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THE FORGOTTEN VICTIMS OF WWII The Greatest Mass Rape in History One of this century's greatest crimes, and probably one of the greatest crimes against women in history, was the mass rape of the conquered women of Europe in 1945. The rapists were mainly Red Army soldiers, some of them non-White troops from the Far East and Central Asian Republics of the Soviet Union. As the Red Army advanced toward her in 1945, the city of Berlin had become a city virtually without men. Out of a civilian population of 2,700,000, 2,000,000 were women. Former Soviet war correspondent Natalya Gesse recalled: "The Russian soldiers were raping every German female from eight to 80... It was an army of rapists." The rape victims were not just Germans. Polish women also suffered. So did young Russian, Belorussian and Ukrainian women who had been sent back to Germany by the Wehrmacht for slave labor. As Author Antony Beevor put it, "If anything, the events of 1945 reveal how thin the veneer of civilization can be when there is little fear of retribution." Photos The National Archives The Library of Congress Film Clips: Official and Amateur footage Vincent Romano Archives http://www.webalice.it/romanoarchives/ Aduio Clip: BBC4 The Woman's Hour "War Rape" http://www.bbc.co.uk/radio4/womanshou... Music Hagia Sophia Star of the Winds IRFAN http://www.myspace.com/irfantheband Come Tenderness Lisa Gerrard http://www.lisagerrard.com/ conceived and produced by Dale Caruso to learn more; Berlin: The Downfall 1945 Antony Beevor http://www.antonybeevor.com/
Tags: WWII    German    Soviet    War    Crimes    Rape    Brutality    Horrors    of    War 
Added: 25th September 2008
Views: 2073
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Posted By: dalecaruso
Far Away From Home Since 1942, Armed Forces Radio and later, Television Service (AFRTS) has been providing information, education, and most importantly, entertainment to U.S. military forces everywhere. From broadcasts to the troops serving around the world in WWII, from Soul during the Korean War, Saigon throughout the Vietnam War, to stations in Europe and Iraq today. Since 1942, through today, wherever American men and women serve, a bit of the "hometown" travels with them. Thanks to Armed Forces Radio and later the Armed Forces Network the entertainment that they held so dear is never really far away. In a way that is perhaps never realized at the moment, when we heard the music that we really never are Far Away From Home Film Clips and Video Footage: Official and Amateur footage Vincent Romano Archives http://www.webalice.it/romanoarchives/ The Armed Forces Network http://www.afneurope.net/ jnaz33 http://www.youtube.com/jnaz33 ReptilianGems http://www.youtube.com/ReptilianGems galtcitycouncil http://www.youtube.com/galtcitycouncil Jamie "RustyJms" http://www.youtube.com/RustyJms John "WolfieRed1" http://www.youtube.com/WolfieRed1 Ecapsym http://www.myspace.com/yagsi_ecapsym Jay "MyEarbot" http://www.youtube.com/user/MyEarbot marcofrix http://www.youtube.com/marcofrix rusherecumbent http://www.youtube.com/rusherecumbent Audio Clips OTRCAT (pronounced 'oh-tee-R cat' - from Old Time Radio Catalog) http://www.otrcat.com music nowhere to run - Martha and the Vandellas going up the country - Canned Heat somebody to love - Jefferson Airplane sunshine of your love - Cream papa's Got a Brand New Bag - James Brown i can't get no satisfaction - The Rolling Stones reflections - Diana Ross & the Supremes war - Edwin Starr we've gotta get out of this place - the Animals changes - David Bowie fat bottom girls - Queen smoke on the water - Deep Purple featuring the voices of Don Wilson Harry von Zell avacadoazzurro and of course ... Bob Hope conceived and produced by Dale Caruso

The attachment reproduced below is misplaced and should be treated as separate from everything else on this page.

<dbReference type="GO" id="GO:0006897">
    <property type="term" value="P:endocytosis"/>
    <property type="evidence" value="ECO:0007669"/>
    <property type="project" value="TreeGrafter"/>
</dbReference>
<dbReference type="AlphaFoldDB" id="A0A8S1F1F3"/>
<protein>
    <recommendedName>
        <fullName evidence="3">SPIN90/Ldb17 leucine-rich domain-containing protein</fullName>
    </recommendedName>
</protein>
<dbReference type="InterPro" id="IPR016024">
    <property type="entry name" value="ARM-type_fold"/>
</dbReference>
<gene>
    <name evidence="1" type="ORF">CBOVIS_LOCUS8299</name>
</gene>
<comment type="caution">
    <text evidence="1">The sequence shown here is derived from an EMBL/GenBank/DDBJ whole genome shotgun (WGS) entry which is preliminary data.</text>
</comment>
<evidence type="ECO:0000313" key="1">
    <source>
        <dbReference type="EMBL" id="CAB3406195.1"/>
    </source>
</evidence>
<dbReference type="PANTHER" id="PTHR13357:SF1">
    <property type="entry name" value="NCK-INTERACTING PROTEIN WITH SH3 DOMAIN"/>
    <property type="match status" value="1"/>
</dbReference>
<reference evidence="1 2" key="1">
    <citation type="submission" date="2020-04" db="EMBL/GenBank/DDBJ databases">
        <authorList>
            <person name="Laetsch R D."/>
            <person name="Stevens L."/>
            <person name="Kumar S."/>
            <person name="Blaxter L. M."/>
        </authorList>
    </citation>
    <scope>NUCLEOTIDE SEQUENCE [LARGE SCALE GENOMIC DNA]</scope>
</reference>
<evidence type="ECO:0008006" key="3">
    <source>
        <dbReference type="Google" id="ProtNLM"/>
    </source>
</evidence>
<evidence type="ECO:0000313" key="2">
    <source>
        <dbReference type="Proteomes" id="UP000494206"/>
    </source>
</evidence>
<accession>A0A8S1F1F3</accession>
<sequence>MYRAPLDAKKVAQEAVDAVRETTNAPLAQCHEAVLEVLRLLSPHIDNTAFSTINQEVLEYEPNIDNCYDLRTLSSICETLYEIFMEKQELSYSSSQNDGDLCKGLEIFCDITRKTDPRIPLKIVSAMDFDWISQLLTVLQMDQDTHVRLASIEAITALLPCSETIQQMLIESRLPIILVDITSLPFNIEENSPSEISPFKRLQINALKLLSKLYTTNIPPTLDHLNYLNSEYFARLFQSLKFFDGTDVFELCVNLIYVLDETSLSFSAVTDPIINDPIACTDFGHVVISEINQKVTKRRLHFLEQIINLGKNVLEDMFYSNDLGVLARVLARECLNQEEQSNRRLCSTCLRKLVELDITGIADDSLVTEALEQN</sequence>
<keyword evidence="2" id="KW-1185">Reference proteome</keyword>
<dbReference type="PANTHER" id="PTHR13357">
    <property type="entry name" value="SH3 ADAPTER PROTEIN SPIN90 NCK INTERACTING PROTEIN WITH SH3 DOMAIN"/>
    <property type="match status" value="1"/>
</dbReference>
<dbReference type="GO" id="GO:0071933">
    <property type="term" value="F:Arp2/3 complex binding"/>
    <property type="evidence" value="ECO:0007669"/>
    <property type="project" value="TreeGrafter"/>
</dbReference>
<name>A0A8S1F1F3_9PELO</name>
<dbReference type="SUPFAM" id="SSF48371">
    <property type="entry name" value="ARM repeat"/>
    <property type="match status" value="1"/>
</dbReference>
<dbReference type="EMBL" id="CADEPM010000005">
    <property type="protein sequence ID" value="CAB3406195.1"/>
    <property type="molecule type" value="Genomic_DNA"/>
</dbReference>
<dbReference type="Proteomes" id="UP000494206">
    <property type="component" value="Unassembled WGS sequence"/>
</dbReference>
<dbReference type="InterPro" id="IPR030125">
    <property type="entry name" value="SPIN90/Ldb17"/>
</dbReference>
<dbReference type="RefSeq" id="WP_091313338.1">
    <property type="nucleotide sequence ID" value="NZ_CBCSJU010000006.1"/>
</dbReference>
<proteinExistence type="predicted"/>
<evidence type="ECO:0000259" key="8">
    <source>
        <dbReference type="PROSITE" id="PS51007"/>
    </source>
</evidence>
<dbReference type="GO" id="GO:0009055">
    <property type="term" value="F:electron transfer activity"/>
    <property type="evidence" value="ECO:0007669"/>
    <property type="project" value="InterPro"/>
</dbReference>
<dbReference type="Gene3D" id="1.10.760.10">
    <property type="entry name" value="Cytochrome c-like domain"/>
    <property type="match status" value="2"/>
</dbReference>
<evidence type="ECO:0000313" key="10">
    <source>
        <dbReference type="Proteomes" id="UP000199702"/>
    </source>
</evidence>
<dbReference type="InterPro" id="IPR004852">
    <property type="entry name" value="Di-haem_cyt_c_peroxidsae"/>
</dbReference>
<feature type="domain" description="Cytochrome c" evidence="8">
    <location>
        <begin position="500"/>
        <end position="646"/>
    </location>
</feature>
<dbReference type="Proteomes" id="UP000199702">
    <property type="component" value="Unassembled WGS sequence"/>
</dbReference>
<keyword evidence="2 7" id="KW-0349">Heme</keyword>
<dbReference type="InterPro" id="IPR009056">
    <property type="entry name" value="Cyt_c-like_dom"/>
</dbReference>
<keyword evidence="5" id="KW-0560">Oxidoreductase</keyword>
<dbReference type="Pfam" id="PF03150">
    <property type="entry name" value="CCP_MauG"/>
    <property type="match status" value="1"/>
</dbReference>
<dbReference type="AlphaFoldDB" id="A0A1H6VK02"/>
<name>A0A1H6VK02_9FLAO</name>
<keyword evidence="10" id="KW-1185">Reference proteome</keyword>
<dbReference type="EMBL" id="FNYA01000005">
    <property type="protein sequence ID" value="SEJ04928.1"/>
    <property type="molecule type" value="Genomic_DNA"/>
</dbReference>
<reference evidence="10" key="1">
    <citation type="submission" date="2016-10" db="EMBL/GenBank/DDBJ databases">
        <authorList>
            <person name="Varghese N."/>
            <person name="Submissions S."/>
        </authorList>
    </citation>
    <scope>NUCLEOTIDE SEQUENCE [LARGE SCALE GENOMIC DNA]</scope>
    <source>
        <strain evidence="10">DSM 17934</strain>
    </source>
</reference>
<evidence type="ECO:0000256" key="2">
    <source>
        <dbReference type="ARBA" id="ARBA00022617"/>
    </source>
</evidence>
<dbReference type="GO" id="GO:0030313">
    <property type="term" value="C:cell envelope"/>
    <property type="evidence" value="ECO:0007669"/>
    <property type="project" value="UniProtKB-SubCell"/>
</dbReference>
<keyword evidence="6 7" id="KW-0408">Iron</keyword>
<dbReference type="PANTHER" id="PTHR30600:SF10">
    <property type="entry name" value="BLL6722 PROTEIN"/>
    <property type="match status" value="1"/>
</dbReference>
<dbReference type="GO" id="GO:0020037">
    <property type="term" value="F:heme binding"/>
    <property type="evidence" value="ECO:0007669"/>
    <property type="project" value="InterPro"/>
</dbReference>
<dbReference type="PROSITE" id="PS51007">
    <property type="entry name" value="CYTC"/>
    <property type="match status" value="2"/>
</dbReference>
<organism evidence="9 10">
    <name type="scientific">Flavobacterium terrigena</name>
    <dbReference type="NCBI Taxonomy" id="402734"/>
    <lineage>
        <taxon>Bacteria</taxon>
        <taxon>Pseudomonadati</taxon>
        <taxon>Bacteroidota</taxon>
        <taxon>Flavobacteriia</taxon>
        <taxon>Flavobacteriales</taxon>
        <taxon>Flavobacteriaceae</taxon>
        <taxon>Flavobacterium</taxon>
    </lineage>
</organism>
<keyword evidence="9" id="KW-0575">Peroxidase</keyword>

Tags:   Iraq    War    Vietnam    Korean    WWII    Armed    Forces    Radio    Network    Home    Videos    Movies     
Added: 26th September 2008